I keep thinking about what I would say to my younger self, particularly my 18/19 year old self on the cusp of college and adulthood and figuring out faith for the first time on my own. But I've stopped myself from writing, because it feels like something that "needs" to be timely-- on the precipice of a birthday or significant milestone, and while I'm approaching 30, I still have several more months in my 20s. And then I looked at the calendar, and realized today is 6 months exactly from my 30th birthday, and thought, it's now or 6 months from now, if I'm looking for timeliness.
This letter is longer than I originally anticipated, so I think it'll be a series of sorts, leading up to my 30th birthday.
To my 18 1/2 year old self,
I am writing you this letter, on my 29th and a 1/2 birthday, that you may "remain confident of this: I will see the goodness of the LORD in the land of the living" (Psalm 27:13). This next decade will fly by quickly and give you whiplash at moments, heartbreak at others, but know this: The Lord is good, and His mercies endure forever. And your life is included in that "forever".
On Regret and Shame and Worth
Right now, you are anxiously awaiting college acceptance letters. You're trying to act unperturbed, but you're checking the mail everyday with anticipation and anxiety. And the truth is, you're going to be utterly crushed by what comes. It's your first real, irreversible rejection, and it's going to hurt so badly. You're going to wrestle with worthiness, and it's going to take you a while to recover. You'll replay those application essays over and again in your head, and wish you had spent more time on them, be wrecked by the thought that you should have applied to more schools, and believe that your future is irrevocably ruined. You're going to feel shame in a way you've never experienced before, and you're going to wonder if it will ever go away.
In the regret and the shame and the lack of worth, know this to be true in the deepest part of yourself; say it and pray it and memorize it until it imprints on your heart:
"My grace is sufficient for you, for my power is made perfect in weakness." I will all the more gladly exult in my weakness, that the power of Christ may rest upon me. For the sake of Christ, then, I am content with weaknesses, insults, hardships, persecutions, and calamities; for when I am weak, then I am strong." 2 Corinthians 12:9-10
On Dating and Heartbreak and Marriage
The other thing that preoccupies a lot of your mind right now is boys and relationships. You always imagined, knew even, that you'd meet your future spouse in college and be whisked off your feet into marital bliss. First off: you aren't going to the right college if you're looking for a Ring by Spring, and I think deep down you know that, but it still doesn't stop you from wanting it. Dating in college will not look like anything you envisioned, and you'll be consistently disappointed that reality doesn't match your childhood dreams. As much as you can, try to live in the present, and not the "what-if" of the future. The future is where you feel most comfortable, but if you dwell there too much, there is a tipping point to where you don't appreciate the right now. God will use your singleness to sanctify you, and His persistence in pursuing is more precious than any man's pursuit will ever be.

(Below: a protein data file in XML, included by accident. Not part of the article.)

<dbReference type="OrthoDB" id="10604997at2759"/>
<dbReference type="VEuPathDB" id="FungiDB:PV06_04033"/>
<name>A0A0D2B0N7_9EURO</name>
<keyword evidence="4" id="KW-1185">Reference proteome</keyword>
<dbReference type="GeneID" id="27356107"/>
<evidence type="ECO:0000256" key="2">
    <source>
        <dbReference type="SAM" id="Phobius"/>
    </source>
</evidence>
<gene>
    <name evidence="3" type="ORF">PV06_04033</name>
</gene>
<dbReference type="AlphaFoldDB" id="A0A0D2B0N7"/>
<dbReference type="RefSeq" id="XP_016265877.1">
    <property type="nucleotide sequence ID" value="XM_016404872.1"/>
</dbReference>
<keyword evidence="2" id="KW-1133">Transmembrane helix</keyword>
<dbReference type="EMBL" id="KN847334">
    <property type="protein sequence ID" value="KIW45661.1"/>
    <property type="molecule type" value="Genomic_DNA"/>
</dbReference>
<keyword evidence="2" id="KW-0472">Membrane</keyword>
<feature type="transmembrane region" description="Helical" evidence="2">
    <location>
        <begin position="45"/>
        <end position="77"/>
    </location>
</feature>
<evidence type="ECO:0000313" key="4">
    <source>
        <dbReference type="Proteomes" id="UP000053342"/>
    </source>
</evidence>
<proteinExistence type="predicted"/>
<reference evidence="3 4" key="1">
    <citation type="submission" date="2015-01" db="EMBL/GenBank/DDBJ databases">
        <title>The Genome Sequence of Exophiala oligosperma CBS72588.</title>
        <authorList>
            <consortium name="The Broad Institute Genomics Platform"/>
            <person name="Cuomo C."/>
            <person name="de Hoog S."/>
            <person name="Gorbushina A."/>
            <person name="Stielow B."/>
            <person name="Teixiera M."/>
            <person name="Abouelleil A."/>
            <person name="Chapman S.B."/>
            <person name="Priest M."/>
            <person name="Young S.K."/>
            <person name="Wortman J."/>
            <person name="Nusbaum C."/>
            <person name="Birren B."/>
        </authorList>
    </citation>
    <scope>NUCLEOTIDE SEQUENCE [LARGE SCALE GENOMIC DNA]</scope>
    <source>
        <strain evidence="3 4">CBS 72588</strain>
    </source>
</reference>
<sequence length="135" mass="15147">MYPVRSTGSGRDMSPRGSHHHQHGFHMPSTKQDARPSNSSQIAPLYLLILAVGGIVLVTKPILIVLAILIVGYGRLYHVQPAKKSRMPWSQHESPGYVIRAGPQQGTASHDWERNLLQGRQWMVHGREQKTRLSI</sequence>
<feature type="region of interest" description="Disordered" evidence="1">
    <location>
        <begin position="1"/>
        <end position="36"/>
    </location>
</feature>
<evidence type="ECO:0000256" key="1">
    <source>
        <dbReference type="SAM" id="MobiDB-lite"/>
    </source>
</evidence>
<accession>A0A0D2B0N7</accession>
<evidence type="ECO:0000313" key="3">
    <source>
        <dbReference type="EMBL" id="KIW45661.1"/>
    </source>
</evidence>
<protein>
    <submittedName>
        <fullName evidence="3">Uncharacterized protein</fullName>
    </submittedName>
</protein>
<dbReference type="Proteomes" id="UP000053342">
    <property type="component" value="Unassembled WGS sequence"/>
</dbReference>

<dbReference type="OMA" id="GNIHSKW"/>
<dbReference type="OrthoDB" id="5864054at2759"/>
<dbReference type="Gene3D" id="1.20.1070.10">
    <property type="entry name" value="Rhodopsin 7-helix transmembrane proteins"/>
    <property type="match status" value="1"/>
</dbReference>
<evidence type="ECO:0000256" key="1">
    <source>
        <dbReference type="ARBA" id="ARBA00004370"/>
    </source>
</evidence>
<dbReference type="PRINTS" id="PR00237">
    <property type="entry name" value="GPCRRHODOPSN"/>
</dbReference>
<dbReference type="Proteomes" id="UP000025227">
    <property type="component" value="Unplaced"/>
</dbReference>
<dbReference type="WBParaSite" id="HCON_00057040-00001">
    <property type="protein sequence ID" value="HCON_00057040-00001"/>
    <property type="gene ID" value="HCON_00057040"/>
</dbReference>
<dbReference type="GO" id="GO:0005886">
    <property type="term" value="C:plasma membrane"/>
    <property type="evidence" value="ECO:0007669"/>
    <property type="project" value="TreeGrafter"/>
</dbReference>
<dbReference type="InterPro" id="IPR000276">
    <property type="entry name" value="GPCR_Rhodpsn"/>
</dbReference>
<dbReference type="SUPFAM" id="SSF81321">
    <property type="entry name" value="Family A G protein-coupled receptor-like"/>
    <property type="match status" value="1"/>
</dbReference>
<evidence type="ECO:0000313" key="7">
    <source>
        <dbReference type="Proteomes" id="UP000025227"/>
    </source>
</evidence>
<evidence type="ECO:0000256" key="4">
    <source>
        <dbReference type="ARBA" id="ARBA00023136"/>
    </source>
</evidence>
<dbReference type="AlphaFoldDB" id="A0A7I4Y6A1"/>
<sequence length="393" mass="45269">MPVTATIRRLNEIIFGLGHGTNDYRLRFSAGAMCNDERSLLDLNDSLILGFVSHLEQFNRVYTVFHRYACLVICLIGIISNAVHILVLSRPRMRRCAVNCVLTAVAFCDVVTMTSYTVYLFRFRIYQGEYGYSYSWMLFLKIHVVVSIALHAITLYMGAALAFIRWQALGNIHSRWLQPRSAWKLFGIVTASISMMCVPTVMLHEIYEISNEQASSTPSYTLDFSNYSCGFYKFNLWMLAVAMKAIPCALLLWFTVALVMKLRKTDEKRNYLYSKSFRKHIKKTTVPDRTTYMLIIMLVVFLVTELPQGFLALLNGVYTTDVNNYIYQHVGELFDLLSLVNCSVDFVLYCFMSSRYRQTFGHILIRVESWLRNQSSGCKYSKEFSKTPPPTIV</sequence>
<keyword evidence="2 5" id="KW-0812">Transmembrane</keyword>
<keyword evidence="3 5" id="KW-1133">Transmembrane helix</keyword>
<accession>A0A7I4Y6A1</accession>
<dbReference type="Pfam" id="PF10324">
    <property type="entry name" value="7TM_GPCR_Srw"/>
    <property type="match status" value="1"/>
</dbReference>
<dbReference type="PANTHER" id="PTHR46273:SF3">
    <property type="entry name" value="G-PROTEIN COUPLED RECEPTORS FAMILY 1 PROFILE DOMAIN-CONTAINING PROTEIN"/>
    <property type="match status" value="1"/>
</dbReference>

You will continue to want marriage, and you'll wrestle with worth again in believing the lie that being single means being a lesser or incomplete person. You'll have your first few real relationships, and one of them will absolutely wreck you when it ends-- because you placed your faith in a man, and not in God. You let your worth rest on becoming someone's girlfriend and potential future spouse, and when that doesn't happen, you'll feel lost. You'll think there's no way you could be more sad than those initial college rejection letters, and yet this tears apart your heart in an entirely new and excruciating way that takes a lot of therapy and years and prayers to get over. In hindsight, I can't tell you I wish this never happened to you. God uses it for His glory and for your good, but girl, it is hard. Give it to the Lord sooner than you (really) do; let go of the white-knuckle grip of controlling your own future, and learn to trust God with the unknown and the difficult and the painful things.
And another thing-- you definitely were not ready to be married out of college. You thought you were, and God can work all things for His good, but you were not cut out to be a child bride. Find gratitude and not distress in the fact that you graduate without a ring. The longing for marriage will not leave you-- at 29 and 1/2, you still desire this-- but don't let it define you. Let go of (most of) all those books you read on relationship from age 13-21. Please, stop believing that God is unhappy with you for something and that if you were a "better" Christian, you'd have a husband. Works-righteousness will be difficult for you to let go, but oh-so-freeing when you first see its chains around you. And read Paige Benton Brown's article sooner than later. Your increasingly-reformed heart will find comfort and truth in her words:
I long to be married. My younger sister got married two months ago. She now has an adoring husband, a beautiful home, a whirlpool bathtub, and all-new Corningware. Is God being any less good to me than he is to her? The answer is a resounding NO. God will not be less good to me because God cannot be less good to me. It is a cosmic impossibility for God to shortchange any of his children.
This is pretty long as it is, so for now, we'll stop. But remember this: God wants to be the definer of your worth, and the longer it takes you to realize this (hello, 29 year old self), the more days and years you'll miss out on the freedom that it brings. Let go sooner, if you can.